CRIME
08/03/2018 12:53 pm ET

Judge Rosemarie Aquilina Denies Larry Nassar's Appeal For New Sentence

The former USA Gymnastics team doctor was assaulted in prison "because he's a convicted child molester," a prosecutor said.
Larry Nassar and Judge Rosemarie Aquilina during his sentence hearing on Jan. 24 in Lansing, Michigan. She denied a motion to
JEFF KOWALSKY / AFP / Getty Images
Larry Nassar and Judge Rosemarie Aquilina during his sentence hearing on Jan. 24 in Lansing, Michigan. She denied a motion to appeal his prison sentence of 40 to 175 years on Aug. 3.

Larry Nassar, the former USA Gymnastics and Michigan State University team doctor imprisoned for serial child sexual abuse, has been denied his motion to appeal his sentence. 

“There’s nothing I’ve done that prejudices me on this case,” Judge Rosemarie Aquilina told Nassar’s attorneys in court Friday morning. “Your motion is denied.”

Nassar and his attorneys filed a motion to appeal his sentence last week, claiming that Aquilina, who presided over Nassar’s first, widely covered sentence hearing in January, was biased against him. Also, he blamed Aquilina for a recent assault he said he endured at the hands of other inmates at the United States Penitentiary in Tucson, Arizona, where he is serving part of his sentence. 

Aquilina sentenced Nassar to 40 to 175 years in prison on seven counts of child sexual abuse after a weeklong sentencing hearing during which 169 of his victims and victims’ and family members read powerful impact statements. 

“At this point, justice cannot be served in terms of the appearance of impropriety,” Nassar’s attorney Malaika Ramsey-Heath said. “Dr. Nassar has the right to continue this process. This case is not over. It did not end upon conviction. The appellate process must be allowed to take place.” 

Ramsey-Heath pointed to Aquilina’s recent appearance at the ESPY Awards, her public support for sexual abuse survivors on her social media accounts and media interviews before the appeal process took place as evidence of her bias against Nassar. 

Michigan’s chief deputy attorney general, Laura Moody, argued that Aquilina used “strong but appropriate language” throughout the January sentence hearing. She added that if Nassar was attacked in prison, “it’s because he’s a convicted child molester,” not because of anything Aquilina said during sentencing.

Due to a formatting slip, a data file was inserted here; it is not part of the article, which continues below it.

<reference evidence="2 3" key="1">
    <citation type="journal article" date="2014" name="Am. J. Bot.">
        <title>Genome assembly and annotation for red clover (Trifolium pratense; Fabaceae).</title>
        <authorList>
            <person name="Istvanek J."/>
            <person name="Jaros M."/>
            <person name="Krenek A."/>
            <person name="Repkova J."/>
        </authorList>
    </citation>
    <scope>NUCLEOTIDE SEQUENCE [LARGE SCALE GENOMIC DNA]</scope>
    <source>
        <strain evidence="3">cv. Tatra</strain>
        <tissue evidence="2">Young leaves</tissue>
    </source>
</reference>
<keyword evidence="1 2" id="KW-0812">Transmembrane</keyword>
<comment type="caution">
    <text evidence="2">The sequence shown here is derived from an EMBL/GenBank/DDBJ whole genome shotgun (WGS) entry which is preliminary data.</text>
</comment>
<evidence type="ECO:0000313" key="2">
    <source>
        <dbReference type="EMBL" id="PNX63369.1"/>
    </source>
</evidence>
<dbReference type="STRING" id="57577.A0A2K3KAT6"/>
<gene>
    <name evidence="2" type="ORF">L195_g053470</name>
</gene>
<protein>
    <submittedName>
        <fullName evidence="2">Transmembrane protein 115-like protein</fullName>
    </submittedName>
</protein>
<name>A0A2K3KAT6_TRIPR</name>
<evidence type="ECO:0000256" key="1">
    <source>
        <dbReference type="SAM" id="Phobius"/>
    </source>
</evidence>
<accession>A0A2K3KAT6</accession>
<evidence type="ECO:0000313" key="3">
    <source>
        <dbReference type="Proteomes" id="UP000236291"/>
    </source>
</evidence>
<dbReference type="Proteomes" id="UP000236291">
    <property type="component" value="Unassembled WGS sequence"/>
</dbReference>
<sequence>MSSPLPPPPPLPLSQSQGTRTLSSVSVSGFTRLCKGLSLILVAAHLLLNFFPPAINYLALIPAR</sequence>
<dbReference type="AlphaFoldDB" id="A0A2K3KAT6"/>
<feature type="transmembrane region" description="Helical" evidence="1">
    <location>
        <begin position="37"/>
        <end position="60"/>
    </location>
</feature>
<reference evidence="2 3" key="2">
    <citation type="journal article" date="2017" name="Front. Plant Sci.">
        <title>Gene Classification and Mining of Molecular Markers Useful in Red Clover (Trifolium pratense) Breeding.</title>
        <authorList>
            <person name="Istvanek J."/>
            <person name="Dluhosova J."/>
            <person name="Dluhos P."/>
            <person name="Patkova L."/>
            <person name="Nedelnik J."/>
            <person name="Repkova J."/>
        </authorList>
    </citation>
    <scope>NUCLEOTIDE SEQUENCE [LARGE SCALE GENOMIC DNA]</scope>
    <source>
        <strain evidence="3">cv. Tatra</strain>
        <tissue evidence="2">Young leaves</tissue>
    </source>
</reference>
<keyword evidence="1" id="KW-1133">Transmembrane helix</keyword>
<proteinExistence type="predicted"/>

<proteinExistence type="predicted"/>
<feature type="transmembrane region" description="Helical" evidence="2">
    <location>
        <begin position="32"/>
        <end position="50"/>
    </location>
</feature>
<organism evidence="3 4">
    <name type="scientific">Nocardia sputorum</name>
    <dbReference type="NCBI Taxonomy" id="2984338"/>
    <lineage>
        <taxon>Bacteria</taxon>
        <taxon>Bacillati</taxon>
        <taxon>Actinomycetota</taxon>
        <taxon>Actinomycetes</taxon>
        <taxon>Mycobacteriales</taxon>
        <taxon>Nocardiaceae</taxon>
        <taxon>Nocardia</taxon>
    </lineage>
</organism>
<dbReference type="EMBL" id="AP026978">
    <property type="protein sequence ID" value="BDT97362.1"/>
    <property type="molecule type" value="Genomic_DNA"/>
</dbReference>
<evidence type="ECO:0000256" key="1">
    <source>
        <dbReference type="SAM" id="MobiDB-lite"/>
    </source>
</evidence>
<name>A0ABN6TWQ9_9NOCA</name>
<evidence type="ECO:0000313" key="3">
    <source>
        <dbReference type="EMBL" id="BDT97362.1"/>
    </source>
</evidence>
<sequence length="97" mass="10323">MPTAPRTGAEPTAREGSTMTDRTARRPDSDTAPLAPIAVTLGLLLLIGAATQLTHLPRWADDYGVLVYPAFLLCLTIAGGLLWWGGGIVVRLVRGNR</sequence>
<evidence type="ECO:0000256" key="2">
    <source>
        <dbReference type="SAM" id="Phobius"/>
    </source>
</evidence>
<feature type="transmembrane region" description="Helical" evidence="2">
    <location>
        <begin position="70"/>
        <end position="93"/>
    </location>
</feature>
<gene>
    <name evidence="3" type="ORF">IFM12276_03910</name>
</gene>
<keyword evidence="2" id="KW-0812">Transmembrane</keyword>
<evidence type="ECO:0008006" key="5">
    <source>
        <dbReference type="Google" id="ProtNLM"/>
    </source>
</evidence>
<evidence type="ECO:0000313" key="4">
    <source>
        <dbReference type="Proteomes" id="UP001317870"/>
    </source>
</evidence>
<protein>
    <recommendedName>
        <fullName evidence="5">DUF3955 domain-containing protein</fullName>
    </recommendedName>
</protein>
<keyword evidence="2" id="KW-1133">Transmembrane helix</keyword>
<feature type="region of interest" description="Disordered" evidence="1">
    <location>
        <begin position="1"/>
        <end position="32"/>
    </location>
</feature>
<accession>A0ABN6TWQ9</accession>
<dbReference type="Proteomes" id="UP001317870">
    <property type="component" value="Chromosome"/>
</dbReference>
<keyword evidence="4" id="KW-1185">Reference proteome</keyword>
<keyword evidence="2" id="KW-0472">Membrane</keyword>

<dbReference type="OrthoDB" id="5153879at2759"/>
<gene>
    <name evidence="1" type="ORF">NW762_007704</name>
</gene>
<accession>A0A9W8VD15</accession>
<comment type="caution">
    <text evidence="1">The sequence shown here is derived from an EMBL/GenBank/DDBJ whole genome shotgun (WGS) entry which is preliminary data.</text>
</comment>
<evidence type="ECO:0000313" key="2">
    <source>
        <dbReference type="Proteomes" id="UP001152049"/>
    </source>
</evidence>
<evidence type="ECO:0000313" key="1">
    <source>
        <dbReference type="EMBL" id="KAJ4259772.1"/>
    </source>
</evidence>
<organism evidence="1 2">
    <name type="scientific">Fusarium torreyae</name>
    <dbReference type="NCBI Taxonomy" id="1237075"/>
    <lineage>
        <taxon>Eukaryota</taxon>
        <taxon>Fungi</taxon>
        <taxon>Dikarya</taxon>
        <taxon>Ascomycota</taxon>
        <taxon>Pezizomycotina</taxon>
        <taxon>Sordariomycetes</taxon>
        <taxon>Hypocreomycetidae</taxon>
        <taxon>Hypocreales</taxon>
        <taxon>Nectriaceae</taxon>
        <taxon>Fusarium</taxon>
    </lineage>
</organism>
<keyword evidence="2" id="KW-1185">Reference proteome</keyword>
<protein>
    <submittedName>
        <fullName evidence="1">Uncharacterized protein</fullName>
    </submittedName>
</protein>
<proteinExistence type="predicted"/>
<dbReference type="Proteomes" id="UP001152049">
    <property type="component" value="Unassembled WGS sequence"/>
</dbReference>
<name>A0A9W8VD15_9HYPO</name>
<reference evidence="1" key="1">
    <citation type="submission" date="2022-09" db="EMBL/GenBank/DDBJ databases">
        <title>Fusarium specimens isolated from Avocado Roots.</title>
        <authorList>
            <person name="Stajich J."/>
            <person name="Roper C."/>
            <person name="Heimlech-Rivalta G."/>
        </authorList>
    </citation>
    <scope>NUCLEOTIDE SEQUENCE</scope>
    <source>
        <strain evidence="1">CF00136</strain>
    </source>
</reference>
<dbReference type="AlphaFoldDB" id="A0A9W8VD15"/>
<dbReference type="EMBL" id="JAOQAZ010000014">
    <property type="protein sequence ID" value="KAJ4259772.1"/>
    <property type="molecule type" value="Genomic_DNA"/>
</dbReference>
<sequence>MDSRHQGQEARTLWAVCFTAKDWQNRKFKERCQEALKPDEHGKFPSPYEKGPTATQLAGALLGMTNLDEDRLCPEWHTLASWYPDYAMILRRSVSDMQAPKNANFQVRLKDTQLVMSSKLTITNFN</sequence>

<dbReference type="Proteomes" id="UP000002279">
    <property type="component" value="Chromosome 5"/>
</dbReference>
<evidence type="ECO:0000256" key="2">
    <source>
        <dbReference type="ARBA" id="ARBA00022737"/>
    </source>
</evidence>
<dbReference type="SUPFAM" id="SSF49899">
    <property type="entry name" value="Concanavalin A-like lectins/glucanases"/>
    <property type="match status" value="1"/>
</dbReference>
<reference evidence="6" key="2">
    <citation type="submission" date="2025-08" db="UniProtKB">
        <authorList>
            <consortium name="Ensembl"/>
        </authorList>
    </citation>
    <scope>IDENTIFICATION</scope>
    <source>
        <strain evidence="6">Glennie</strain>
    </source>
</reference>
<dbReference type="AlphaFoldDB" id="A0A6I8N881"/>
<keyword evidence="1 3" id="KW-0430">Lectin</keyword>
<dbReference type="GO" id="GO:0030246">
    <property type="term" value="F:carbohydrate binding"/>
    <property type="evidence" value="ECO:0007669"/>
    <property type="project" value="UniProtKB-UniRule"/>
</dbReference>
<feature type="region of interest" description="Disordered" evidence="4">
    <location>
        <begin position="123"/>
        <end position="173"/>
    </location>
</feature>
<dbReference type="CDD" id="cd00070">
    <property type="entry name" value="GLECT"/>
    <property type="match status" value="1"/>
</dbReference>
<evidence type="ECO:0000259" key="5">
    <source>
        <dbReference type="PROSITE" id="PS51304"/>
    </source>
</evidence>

Kyle Stephens reads the first victim impact statement during Nassar’s sentence hearing, Jan. 16, in Lansing, Michigan.
Scott Olson / Getty Images
Kyle Stephens reads the first victim impact statement during Nassar’s sentence hearing, Jan. 16, in Lansing, Michigan.

Aquilina, who presided over the appeal hearing, spoke for 20 minutes before handing down her decision to deny the appeal.

“Your briefs claim that I had my mind made up. That I didn’t need to listen to anybody, that I was biased,” Aquilina addressed Ramsey-Heath. “You’re in fact wrong, and you’re not a mind reader.”

Aquilina said she “did the math” and broke down how she got to a minimum of 40 years for Nassar’s sentence. 

“I’m doing this because I clearly want you to understand this took a lot of thought and no bias and no prejudice,” she said. “If I gave him ... 25 years divided by seven counts means 3.57 years [for each victim]; 30 years divided by seven counts is 4.28 years; 35 years divided by seven counts is five years per count; 40 years divided by seven counts is 5.71 years.”

During the January sentencing, Aquilina responded passionately to every person who read an impact statement. Her poise and empathy caught the attention of the entire country. 

At one point during the sentencing, she suggested that she would have been open to letting people do to Nassar what he did to his victims if it weren’t unconstitutional. 

“Our Constitution does not allow for cruel and unusual punishment,” she said at the time. “If it did, I have to say, I might allow what he did to all of these beautiful souls ― these young women in their childhood ― I would allow some or many people to do to him what he did to others.”

Aquilina delivered a now iconic statement when she handed down Nassar’s sentence, saying, “Sir, I’m giving you 175 years, which is 2,100 months. I just signed your death warrant.” 

Moody argued that Aquilina’s death warrant comment was “just fact,” not bias. 

Aquilina ended the appeal hearing on a powerful note, telling Nassar’s attorney before handing down her decision, “So, bias? No. Justice? Yes.” 

Nassar is accused of sexually assaulting more than 260 athletes under the guise of medical treatment. He’s serving three concurrent prison sentences of up to 175 years for sexual assault and child pornography.

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